Triple 9 | Film review -Chiwetel Ejiofor & Kate Winslet get down and dirty in seamy heist thriller

Triple 9 Kate Winslet Chiwetel Ejiofor.jpg

An A-list cast adds class to a B-movie plot in seamy heist thriller Triple 9, although their acting chops can’t elevate this stock tale of dirty cops and double crosses to the ranks of the Hollywood crime classics it plunders.

All the same, it’s quite a kick seeing the likes of Chiwetel Ejiofor and Kate Winslet getting down and dirty in atypical roles. Ejiofor leads a ruthless bank-robbing crew made up of corrupt Atlanta police officers and former special-forces soldiers, and a brassy Winslet, all bouffant hair and bling, is the flint-hearted Russian-Israeli mob boss who is coercing the gang into attempting a near impossible heist.

Triple 9 freeway shootout.jpg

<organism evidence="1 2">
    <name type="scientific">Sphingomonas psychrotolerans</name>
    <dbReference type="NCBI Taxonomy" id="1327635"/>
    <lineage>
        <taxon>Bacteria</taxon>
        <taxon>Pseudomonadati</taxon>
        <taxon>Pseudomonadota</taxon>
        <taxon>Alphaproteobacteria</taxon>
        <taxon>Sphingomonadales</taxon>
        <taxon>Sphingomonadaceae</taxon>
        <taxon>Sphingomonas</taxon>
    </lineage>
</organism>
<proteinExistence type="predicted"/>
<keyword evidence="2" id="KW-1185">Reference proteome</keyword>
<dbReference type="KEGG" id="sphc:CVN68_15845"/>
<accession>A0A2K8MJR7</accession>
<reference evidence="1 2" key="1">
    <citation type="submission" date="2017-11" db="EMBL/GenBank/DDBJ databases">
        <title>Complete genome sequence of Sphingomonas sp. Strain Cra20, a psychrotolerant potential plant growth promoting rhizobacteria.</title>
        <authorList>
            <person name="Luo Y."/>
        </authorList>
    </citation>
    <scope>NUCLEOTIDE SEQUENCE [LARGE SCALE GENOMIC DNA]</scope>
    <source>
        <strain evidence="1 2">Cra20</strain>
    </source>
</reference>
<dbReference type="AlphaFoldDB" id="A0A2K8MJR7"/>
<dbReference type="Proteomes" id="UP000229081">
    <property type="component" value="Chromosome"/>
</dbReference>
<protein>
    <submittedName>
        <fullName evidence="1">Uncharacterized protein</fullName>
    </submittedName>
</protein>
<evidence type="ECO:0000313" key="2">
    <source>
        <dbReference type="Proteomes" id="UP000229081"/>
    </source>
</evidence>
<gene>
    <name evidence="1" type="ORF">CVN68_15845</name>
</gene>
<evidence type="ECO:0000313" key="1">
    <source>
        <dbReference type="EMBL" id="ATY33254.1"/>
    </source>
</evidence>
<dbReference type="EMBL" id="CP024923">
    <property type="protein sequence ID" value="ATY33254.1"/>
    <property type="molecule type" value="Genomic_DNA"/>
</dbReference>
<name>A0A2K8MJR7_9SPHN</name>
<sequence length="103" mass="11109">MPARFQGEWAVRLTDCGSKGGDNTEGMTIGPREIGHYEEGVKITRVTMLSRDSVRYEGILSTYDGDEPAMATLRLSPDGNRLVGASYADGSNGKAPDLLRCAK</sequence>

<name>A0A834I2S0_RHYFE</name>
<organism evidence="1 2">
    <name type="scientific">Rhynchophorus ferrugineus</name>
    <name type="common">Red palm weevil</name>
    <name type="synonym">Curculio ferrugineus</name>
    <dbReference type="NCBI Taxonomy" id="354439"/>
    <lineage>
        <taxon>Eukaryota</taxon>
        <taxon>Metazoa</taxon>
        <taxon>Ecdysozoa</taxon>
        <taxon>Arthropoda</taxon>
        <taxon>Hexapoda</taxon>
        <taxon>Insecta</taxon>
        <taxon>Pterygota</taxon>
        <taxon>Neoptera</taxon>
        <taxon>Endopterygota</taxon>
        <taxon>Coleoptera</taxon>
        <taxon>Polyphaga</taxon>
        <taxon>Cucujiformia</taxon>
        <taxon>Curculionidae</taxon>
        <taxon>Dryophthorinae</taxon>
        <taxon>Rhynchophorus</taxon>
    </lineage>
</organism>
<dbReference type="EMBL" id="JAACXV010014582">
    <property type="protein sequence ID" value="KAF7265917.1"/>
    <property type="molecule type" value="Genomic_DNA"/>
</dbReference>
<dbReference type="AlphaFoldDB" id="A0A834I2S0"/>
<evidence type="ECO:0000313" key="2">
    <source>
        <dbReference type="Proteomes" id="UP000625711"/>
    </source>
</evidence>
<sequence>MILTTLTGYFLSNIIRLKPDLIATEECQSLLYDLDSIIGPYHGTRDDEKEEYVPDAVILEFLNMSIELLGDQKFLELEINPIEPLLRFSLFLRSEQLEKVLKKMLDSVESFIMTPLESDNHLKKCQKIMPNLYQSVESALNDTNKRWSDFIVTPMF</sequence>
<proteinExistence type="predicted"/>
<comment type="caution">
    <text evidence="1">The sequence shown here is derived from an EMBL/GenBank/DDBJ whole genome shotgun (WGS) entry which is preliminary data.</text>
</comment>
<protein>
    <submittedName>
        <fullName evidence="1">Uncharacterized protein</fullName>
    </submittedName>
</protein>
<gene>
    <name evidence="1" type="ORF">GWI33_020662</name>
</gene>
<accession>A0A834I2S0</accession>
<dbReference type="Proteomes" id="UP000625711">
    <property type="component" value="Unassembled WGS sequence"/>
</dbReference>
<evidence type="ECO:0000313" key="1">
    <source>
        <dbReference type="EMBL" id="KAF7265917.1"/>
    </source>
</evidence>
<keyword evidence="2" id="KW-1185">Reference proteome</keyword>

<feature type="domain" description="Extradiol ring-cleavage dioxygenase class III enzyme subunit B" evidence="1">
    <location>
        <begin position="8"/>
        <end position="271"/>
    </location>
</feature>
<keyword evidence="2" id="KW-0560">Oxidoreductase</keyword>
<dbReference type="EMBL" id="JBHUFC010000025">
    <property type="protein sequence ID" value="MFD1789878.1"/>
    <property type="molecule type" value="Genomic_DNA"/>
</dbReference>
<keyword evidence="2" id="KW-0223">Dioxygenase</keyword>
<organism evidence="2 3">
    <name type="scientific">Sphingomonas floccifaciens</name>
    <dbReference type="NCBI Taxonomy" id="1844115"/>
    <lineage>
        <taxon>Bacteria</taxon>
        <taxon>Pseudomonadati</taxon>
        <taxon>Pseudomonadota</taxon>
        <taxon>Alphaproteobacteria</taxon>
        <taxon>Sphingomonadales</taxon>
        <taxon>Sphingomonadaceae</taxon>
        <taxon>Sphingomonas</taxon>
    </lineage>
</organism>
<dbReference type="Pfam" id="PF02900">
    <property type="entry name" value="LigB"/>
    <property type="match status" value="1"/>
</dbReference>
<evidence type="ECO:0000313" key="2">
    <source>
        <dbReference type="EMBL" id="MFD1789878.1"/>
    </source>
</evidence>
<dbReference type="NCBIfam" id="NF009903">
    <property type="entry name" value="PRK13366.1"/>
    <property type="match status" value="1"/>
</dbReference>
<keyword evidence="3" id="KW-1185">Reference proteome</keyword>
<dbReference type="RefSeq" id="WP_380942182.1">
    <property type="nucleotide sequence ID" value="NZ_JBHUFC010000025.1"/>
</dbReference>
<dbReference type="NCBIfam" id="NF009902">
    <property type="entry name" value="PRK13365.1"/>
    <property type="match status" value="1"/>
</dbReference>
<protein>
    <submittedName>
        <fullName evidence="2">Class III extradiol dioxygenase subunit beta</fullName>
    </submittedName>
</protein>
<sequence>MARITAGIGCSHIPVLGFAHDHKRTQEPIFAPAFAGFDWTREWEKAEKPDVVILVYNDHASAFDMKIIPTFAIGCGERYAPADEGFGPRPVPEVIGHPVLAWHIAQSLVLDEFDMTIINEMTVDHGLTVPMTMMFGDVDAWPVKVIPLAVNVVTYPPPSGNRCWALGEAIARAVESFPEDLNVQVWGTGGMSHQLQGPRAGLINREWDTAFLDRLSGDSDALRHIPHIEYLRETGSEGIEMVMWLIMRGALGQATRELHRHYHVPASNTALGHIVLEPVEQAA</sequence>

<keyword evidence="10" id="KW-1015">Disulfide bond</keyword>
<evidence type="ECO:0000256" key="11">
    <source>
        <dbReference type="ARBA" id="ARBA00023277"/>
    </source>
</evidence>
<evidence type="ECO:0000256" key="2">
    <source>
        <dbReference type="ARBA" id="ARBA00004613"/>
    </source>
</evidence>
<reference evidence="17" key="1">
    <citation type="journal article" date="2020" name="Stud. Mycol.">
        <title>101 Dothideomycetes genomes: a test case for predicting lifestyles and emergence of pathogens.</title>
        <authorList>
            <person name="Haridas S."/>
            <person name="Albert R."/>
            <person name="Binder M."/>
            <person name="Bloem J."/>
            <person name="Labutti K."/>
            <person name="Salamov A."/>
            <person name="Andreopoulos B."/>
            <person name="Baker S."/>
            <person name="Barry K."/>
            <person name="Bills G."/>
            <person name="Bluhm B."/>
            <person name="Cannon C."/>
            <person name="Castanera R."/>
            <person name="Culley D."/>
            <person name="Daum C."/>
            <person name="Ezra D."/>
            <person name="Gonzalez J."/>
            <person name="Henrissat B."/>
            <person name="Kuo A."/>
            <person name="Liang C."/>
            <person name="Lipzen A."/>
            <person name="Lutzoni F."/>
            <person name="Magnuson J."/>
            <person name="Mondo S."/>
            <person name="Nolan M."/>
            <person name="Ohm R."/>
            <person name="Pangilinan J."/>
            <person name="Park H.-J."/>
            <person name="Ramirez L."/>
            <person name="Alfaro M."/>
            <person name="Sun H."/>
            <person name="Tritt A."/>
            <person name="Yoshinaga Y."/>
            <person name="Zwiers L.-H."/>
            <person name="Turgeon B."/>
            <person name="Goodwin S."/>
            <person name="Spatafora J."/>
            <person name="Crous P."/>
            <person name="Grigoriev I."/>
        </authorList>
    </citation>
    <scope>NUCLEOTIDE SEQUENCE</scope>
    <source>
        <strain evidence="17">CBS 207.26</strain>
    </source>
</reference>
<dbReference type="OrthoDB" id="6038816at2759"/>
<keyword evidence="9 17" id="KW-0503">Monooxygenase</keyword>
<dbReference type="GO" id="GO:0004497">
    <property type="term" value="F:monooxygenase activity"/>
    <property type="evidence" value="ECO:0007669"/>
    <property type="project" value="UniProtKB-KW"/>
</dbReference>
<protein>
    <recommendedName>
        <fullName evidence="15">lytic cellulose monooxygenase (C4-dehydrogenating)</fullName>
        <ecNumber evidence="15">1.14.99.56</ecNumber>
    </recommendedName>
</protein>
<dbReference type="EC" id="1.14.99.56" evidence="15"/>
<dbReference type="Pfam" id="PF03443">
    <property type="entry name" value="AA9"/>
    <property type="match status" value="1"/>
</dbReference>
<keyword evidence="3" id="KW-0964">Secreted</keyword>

The bent cops in Ejiofor’s band include Anthony Mackie and Clifton Collins Jr’s cutthroat duo, while Casey Affleck’s guileless young officer and Woody Harrelson’s cynical police veteran represent the city’s beleaguered forces of good.

Australian director John Hillcoat (The Proposition, The Road, Lawless) has clearly been studying the Michael Mann playbook and he gives the action scenes plenty of muscle, with the opening bank heist and a taut room-by-room police raid of a housing project proving standout scenes. But Chris Allen’s script doesn’t give the characters enough substance to make us care for their eventual fates and give their ordeals real emotional heft.

Certificate 15. Runtime 116 mins. Director John Hillcoat

Jason Best

A film critic for over 25 years, Jason admits the job can occasionally be glamorous – sitting on a film festival jury in Portugal; hanging out with Baz Luhrmann at the Chateau Marmont; chatting with Sigourney Weaver about The Archers – but he mostly spends his time in darkened rooms watching films. He’s also written theatre and opera reviews, two guide books on Rome, and competed in a race for Yachting World, whose great wheeze it was to send a seasick film critic to write about his time on the ocean waves. But Jason is happiest on dry land with a classic screwball comedy or Hitchcock thriller.